• Rossendale Circuit

17th April - Thought For The Day - Grief

Words by Bev Jones

Grief

Yesterday one of our friends laid his father to rest. Last week my husband’s cousin was buried, and sometime in the next couple of weeks, another of our friends will say goodbye to their dad. And we haven’t been there, and we won’t be there, and we have to rely on virtual hugs, phone-calls and texts, to say words that should never be uttered in such an impersonal way.


We have to try and convey how much we are hurting for them, and we have to try and pray them through these initial very raw times of grief when they feel so alone and disconnected to those who would hold them and sit with them and cry with them.


This is probably one of the hardest parts of this dreadful virus - that those we love are going through such difficult times in isolation - both those who die, and those who are left behind.


Photo by Mike Labrum via Unsplash


As Christians, we know that we are never alone. We know that Christ walks through all this with us, that he has ultimately overcome death, and that nothing can separate us from his love, but that doesn’t - and shouldn’t - stop the heartache we feel when we lose somebody that we love, or when those whom we love are hurting so desperately.


We need to prayerfully work out how we can meet the needs of those who are suffering - and there is of course never one solution that fits all. Everyone is different, everyone’s needs are different - and we are different too, and so the way that we do things, and the things we say, will have to be unique to each situation. But we have to do it. However hard it is.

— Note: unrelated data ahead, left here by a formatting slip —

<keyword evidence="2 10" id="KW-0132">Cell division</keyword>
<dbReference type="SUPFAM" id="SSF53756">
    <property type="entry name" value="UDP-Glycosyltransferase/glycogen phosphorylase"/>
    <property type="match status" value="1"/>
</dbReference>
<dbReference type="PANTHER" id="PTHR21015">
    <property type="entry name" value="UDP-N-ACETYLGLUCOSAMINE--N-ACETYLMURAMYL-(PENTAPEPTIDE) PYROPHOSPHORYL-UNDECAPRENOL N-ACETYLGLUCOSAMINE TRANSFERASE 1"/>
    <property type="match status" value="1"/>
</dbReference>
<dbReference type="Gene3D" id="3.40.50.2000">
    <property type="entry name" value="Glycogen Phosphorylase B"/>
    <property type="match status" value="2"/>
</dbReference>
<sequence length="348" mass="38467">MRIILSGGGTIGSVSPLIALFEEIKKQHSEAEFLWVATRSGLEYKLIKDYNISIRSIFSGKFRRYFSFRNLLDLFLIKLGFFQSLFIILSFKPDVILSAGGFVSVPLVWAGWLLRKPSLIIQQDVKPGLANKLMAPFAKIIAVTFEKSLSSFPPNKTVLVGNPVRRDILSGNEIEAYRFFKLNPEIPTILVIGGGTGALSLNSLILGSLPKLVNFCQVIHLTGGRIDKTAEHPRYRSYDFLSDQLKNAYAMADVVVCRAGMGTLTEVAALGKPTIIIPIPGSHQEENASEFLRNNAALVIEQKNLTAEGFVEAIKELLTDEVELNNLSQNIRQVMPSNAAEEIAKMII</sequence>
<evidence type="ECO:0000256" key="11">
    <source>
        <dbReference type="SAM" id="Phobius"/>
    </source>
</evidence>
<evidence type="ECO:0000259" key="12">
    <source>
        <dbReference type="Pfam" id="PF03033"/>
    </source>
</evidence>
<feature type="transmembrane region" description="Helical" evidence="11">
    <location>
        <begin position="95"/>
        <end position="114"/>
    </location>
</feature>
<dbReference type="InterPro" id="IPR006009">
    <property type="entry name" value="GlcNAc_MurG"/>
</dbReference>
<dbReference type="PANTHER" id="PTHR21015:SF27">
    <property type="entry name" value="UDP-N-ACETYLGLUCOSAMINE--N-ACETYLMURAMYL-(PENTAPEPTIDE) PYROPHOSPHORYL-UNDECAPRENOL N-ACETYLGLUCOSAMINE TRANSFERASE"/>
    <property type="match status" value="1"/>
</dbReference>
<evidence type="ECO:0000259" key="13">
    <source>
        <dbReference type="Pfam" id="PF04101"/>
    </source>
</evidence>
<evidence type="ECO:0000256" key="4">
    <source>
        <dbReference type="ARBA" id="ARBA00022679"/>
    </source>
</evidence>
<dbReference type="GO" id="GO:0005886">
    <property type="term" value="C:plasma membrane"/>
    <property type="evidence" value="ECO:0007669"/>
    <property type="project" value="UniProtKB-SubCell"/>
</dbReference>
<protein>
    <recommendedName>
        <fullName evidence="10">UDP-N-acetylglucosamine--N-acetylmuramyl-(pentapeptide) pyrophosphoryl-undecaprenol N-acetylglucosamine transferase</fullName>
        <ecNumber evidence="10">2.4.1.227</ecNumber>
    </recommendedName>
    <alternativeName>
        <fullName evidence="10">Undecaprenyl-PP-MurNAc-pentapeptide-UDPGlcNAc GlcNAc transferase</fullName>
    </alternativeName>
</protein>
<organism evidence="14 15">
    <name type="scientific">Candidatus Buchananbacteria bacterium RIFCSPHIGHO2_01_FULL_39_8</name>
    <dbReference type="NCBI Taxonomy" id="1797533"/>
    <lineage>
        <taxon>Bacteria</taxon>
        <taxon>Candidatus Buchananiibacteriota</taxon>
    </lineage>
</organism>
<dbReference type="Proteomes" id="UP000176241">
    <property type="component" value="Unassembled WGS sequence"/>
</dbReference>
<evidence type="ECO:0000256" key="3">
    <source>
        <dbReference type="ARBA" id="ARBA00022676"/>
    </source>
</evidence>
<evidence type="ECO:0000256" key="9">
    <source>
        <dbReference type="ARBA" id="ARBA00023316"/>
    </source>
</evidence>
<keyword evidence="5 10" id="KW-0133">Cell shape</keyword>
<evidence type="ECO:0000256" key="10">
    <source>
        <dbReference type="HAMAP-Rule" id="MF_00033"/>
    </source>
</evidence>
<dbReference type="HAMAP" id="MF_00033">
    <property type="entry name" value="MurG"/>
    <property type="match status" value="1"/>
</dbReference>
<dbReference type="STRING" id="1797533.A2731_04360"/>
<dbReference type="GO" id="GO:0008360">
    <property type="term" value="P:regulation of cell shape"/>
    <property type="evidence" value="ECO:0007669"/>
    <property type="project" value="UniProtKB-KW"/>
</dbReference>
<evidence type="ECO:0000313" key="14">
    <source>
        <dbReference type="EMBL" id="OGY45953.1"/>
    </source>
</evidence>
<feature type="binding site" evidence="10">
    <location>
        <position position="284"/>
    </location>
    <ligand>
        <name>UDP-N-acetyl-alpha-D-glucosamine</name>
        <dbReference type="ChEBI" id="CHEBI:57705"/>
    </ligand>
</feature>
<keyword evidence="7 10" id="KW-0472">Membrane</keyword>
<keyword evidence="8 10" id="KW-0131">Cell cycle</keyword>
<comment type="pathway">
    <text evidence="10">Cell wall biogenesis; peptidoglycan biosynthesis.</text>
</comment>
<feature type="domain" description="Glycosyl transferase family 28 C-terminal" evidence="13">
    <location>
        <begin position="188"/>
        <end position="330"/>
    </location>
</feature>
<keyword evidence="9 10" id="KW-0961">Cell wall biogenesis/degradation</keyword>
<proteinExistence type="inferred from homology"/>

Malcolm Duncan, a Pentecostal church pastor in Belfast says this:


“...My suffering has re-ordered me. It has changed me forever. If we let him, this is what God does with the heartbreak we face and the sorrow we endure. I have come to see God more clearly and love him more closely while understanding him less than I ever have. He has taken the torn fragments of my soul and held them tenderly in his hands. Grief, sorrow, and loss have helped me to put him back at the centre of my life and allowed me to leave my broken heart in his hands...”

If we can find ways to help people leave their broken heart in God’s hands, that will surely be a good start.

Malcolm Duncan is Lead pastor at Dundonald Elim Church He is the author of several books including, Good Grief published by Monarch, March 2020


- Bev Jones
17/4/20

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